Josef Schibanetz, whom we spotted when he occasionally ventured out of the kitchen, a big, graying bear emerging from his den to peer quizzically through eyeglasses perched on his nose, has come up with many outstanding concoctions. Offerings change daily and seasonally, so you might find anything from frog legs to ahi tuna on the menu's "suggestions for tonight." But all the dishes venture well past conventionality. The ahi tuna steak is served with a grilled Portobello mushroom, goat cheese, and Sicilian tomatoes; fiocchi is stuffed with four cheeses taleggio, robiola, ricotta, grana padano and roasted pear. He tosses Austrian-style spaetzle with speck, sage, and caramelized onions. Fresh burrata, a pillowy, creamy white cheese imported from Puglia, is served with beefsteak tomatoes and roasted peppers. You might start with a shrimp casserole laced with grappa and Edam cheese, or a crispy soft-shelled crab dusted with pistachio and served with fennel salad. And while blackened Louisiana red fish and Maine lobster stuffed with shrimp and crab might seem a long way from northern Italy, the spirit of experiment and the freshness of ingredients is as cosmopolitan as the city of Trieste itself.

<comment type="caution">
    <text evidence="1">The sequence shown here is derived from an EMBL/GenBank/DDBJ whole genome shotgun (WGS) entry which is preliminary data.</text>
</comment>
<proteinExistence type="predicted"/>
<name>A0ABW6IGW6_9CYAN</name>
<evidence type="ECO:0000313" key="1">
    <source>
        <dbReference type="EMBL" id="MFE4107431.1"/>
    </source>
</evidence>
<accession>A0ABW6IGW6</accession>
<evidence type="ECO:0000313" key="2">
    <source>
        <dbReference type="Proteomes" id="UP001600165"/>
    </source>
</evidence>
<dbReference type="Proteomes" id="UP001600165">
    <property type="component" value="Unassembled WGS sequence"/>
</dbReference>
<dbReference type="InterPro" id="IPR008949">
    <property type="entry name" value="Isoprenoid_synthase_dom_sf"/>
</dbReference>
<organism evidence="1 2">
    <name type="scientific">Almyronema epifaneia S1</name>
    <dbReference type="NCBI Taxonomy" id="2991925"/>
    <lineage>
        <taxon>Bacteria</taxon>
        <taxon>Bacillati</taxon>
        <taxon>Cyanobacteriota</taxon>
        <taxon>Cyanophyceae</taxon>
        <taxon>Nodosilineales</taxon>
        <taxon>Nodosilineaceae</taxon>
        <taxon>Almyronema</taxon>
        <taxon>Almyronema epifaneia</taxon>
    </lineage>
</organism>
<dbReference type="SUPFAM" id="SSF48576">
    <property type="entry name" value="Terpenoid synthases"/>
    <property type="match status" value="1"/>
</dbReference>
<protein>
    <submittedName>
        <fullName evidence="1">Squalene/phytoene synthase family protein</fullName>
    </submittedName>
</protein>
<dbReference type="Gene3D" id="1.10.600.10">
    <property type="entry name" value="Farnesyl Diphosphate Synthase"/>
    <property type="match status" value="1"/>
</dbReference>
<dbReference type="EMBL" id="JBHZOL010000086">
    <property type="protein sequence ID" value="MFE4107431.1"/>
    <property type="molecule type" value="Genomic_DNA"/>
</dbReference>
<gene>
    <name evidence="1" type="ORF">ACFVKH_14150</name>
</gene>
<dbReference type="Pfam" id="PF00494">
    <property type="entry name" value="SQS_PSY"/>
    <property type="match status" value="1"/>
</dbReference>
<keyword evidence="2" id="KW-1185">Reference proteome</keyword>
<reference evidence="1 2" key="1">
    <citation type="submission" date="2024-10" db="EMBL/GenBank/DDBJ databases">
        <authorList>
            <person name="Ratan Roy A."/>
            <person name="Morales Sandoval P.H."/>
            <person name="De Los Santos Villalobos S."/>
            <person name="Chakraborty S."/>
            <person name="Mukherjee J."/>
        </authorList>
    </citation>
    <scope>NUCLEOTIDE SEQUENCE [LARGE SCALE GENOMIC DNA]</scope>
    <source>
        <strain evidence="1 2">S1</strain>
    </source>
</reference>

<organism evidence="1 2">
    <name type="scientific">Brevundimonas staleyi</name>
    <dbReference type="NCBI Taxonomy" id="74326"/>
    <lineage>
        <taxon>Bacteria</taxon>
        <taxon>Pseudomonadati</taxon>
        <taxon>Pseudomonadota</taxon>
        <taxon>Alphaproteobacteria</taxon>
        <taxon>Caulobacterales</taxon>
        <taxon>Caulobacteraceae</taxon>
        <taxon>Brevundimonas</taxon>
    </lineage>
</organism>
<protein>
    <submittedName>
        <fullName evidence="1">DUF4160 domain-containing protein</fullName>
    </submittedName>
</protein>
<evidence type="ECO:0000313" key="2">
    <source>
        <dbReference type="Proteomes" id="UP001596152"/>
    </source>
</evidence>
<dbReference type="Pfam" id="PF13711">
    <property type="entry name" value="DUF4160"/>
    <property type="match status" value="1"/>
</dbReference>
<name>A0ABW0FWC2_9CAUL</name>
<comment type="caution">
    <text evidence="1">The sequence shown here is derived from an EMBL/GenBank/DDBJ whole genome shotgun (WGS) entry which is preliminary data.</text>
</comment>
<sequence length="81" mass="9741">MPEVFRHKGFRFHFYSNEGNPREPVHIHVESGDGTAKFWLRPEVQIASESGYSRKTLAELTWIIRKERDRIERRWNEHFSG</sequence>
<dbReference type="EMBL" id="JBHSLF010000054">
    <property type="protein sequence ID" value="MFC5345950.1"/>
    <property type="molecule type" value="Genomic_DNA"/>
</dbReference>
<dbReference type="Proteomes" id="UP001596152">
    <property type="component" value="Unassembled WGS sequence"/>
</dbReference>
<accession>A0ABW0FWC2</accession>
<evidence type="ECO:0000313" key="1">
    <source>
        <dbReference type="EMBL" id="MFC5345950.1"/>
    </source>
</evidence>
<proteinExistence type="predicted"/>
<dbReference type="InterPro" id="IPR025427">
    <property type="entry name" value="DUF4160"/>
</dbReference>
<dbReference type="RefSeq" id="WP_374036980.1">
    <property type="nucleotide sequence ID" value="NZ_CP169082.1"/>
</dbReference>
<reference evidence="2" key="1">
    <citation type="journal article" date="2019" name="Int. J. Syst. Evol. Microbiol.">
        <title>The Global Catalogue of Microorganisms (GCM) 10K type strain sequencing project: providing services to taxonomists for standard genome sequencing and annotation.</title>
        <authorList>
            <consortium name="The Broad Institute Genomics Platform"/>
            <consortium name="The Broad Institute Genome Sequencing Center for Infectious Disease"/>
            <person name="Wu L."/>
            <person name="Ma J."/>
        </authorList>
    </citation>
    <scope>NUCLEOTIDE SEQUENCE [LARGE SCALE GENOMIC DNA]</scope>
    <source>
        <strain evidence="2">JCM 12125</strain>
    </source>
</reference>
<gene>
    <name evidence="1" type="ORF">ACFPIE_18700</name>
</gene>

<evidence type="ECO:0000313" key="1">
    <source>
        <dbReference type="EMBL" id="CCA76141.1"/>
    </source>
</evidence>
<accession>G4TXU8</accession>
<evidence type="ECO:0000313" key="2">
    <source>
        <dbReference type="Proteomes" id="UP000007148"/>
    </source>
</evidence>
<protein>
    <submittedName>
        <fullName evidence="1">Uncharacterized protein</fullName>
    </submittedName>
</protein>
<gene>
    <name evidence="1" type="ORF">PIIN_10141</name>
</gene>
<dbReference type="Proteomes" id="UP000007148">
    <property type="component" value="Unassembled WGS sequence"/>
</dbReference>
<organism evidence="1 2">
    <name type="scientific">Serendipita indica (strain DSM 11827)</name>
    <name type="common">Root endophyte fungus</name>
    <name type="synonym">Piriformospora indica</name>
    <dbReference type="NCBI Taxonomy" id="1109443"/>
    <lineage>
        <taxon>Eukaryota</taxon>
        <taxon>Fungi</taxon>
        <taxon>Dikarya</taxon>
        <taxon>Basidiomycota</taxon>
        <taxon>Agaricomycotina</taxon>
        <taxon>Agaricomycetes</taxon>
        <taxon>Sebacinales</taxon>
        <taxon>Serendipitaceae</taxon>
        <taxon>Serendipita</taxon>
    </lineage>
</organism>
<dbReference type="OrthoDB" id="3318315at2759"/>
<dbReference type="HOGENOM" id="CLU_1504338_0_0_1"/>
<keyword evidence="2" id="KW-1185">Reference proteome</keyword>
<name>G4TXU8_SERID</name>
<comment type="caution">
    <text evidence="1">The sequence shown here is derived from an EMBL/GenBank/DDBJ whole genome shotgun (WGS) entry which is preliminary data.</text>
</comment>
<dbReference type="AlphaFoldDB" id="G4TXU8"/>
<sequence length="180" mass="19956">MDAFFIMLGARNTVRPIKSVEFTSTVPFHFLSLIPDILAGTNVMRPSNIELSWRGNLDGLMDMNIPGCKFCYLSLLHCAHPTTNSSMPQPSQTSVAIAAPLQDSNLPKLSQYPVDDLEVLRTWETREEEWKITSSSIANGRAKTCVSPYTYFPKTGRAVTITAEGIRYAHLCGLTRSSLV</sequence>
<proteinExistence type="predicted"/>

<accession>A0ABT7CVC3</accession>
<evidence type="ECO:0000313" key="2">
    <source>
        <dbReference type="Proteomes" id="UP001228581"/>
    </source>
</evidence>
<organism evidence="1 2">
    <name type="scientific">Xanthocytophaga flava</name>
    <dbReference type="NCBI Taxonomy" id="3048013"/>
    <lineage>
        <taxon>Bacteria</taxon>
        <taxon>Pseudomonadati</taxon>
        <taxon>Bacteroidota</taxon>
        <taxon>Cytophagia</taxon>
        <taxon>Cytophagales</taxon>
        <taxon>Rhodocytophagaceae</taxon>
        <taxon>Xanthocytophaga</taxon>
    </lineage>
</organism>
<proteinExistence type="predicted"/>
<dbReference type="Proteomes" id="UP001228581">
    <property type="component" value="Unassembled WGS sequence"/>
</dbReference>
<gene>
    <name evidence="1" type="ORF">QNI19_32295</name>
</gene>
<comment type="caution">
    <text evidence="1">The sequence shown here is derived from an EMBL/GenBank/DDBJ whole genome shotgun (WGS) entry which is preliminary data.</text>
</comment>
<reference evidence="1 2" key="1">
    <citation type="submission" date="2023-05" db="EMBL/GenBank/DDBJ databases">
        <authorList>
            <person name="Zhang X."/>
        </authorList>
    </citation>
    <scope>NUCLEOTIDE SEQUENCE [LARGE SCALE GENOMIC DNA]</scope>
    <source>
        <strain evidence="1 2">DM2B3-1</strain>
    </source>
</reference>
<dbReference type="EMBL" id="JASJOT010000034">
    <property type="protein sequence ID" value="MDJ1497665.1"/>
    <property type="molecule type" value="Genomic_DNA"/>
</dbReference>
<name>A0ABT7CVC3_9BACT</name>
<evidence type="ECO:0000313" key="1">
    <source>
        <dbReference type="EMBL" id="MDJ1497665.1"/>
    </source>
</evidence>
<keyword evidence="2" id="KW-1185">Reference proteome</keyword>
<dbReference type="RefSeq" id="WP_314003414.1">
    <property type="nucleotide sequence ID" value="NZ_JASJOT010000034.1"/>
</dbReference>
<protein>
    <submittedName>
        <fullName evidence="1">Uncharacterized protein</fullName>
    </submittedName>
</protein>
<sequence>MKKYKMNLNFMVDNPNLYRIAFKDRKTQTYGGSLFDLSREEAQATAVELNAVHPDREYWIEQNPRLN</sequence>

We ordered the soup and the seafood of the day for starters: a beautifully light spinach soup ($6.50), its clear, bracing broth emanating garlicky vapors, and a plate of smoked trout ($12) with a peppery mustard sauce. The trout was firm, sweet, and moist, with echoes of forests and winter fires; beside it, a single emerald-green leaf of pristine and buttery head lettuce. Other appetizers include sautéed calamari with hot peppers, white wine and tomatoes, and a hazelnut-crusted warm goat cheese salad with a lemon-honey-hazelnut vinaigrette. Prices on appetizers range from $8 to $14.